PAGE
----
Sharpening skills of poultry farmers

Members of the Ghana National Association of Poultry Farmers (GNAPF) believe that they are now in a better position to increase their productivity and incomes, after receiving capacity building support from the Skills Development Fund to upgrade their skills in poultry management practices.

The support from SDF enabled the members to acquire very useful poultry keeping skills; such as good feed intake and feed formulation, feed utilisation in broiler chickens, superior egg production and chicken growth-rate management.

A total of 1,200 poultry farmers from across the country benefitted from the poultry management training, which has upgraded the skills of members to increase productivity and incomes.

The Vice President of GNAPF, Mr. Napoleon Agyemang Oduro, stated that as a result of the training support, members of the association are enhancing their productivity through an improvement in the growth rate of birds and a reduction in morbidity and mortality of birds, leading to an increase in revenue for the farmers.

Members of the association also testified that through additional support from the Animal Science Department of Kwame Nkrumah University of Science and Technology (KNUST), poultry farmers belonging to GNAPF have benefitted from weight improvement techniques for birds, which is helping the farmers to get better value for their birds.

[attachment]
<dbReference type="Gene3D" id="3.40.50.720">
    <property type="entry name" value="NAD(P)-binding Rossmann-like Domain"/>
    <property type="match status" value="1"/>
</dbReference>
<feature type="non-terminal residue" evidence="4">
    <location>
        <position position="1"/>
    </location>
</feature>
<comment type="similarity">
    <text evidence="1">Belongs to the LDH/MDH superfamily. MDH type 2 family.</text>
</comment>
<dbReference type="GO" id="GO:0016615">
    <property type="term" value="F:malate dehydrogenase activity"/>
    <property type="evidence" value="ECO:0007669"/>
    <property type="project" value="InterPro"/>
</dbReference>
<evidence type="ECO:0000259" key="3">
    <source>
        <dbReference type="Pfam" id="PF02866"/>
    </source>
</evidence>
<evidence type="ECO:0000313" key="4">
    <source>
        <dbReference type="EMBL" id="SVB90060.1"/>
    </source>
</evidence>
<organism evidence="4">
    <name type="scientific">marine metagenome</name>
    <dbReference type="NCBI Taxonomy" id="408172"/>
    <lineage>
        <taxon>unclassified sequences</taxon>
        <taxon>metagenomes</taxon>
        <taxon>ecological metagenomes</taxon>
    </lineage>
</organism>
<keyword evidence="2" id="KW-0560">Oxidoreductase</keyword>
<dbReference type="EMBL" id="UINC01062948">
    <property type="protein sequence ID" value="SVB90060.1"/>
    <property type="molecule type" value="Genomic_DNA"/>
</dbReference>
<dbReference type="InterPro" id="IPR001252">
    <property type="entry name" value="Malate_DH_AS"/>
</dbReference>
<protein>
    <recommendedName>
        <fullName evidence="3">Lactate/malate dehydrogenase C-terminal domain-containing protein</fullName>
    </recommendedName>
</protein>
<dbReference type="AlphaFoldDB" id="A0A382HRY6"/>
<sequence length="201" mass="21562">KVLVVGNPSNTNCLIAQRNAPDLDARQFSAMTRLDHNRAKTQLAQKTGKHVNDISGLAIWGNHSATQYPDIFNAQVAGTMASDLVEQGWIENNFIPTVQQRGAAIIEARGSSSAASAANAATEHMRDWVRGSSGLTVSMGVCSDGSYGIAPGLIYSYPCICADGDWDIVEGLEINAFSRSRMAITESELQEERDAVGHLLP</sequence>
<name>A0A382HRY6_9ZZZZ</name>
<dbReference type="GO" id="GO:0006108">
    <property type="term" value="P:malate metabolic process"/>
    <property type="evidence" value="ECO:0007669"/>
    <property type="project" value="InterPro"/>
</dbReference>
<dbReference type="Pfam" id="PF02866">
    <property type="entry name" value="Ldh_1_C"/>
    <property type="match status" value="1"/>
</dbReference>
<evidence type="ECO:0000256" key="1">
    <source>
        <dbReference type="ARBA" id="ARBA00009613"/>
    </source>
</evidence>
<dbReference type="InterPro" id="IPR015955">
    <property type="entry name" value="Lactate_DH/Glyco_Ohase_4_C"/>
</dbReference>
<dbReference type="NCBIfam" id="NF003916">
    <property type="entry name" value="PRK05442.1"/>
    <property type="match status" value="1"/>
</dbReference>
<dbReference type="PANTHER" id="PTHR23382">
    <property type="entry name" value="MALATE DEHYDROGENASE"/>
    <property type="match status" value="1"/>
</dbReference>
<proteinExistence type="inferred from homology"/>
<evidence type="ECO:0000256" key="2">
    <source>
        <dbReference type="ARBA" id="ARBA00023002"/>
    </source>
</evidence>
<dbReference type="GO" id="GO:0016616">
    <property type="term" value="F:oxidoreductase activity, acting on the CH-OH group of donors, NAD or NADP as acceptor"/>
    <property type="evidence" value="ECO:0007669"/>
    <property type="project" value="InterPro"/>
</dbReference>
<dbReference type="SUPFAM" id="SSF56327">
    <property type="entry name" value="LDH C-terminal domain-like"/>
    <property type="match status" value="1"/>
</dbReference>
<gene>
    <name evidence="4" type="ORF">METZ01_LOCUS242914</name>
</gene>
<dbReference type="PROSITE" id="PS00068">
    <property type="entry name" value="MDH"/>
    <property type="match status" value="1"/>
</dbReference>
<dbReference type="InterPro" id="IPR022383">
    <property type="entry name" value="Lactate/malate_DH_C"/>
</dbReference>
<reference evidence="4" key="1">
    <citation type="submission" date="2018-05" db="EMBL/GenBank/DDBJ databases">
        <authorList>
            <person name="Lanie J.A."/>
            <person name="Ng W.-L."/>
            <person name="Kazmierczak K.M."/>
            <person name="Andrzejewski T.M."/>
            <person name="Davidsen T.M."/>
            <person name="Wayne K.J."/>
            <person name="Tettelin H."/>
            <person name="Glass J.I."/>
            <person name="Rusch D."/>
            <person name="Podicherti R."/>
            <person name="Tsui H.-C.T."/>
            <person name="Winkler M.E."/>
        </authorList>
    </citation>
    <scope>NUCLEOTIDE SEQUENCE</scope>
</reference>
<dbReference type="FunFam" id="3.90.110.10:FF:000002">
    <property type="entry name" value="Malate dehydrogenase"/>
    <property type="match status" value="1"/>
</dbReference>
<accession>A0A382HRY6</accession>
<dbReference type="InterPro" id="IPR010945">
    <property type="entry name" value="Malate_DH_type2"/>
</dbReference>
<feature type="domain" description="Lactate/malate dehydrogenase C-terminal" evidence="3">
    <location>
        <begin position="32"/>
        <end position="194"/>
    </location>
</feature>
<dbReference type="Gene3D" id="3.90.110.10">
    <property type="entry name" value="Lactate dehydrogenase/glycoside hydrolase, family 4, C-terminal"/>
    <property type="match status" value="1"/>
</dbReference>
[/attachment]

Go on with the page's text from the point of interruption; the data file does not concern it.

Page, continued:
Poultry farming in Ghana has seen dwindling fortunes in the last decade, due to the lack of skills and knowledge to prevent high morbidity and mortality of birds. The industry has also faced stiff competition from imported cheap poultry products that has negatively affected productivity, income and profit.

Poultry farmers currently produce only 10 percent of the broiler meat consumed in the country, and this is due to lack of skills and knowledge to counter the growing threat of imported chicken.

There is also the problem of disease outbreaks, which has also negatively affected the poultry industry’s prospects in the country. So acute are the challenges that local giants such as Darko Farms, Akate Farms, Jokas Farms Limited, have all become pale shadows of themselves, leaving the industry in a distress situation.

It is in this regard that the poultry farmers’ association sought the capacity building support from SDF in May 2014, to train its members in poultry production and management and enable the farmers to enhance their productivity income.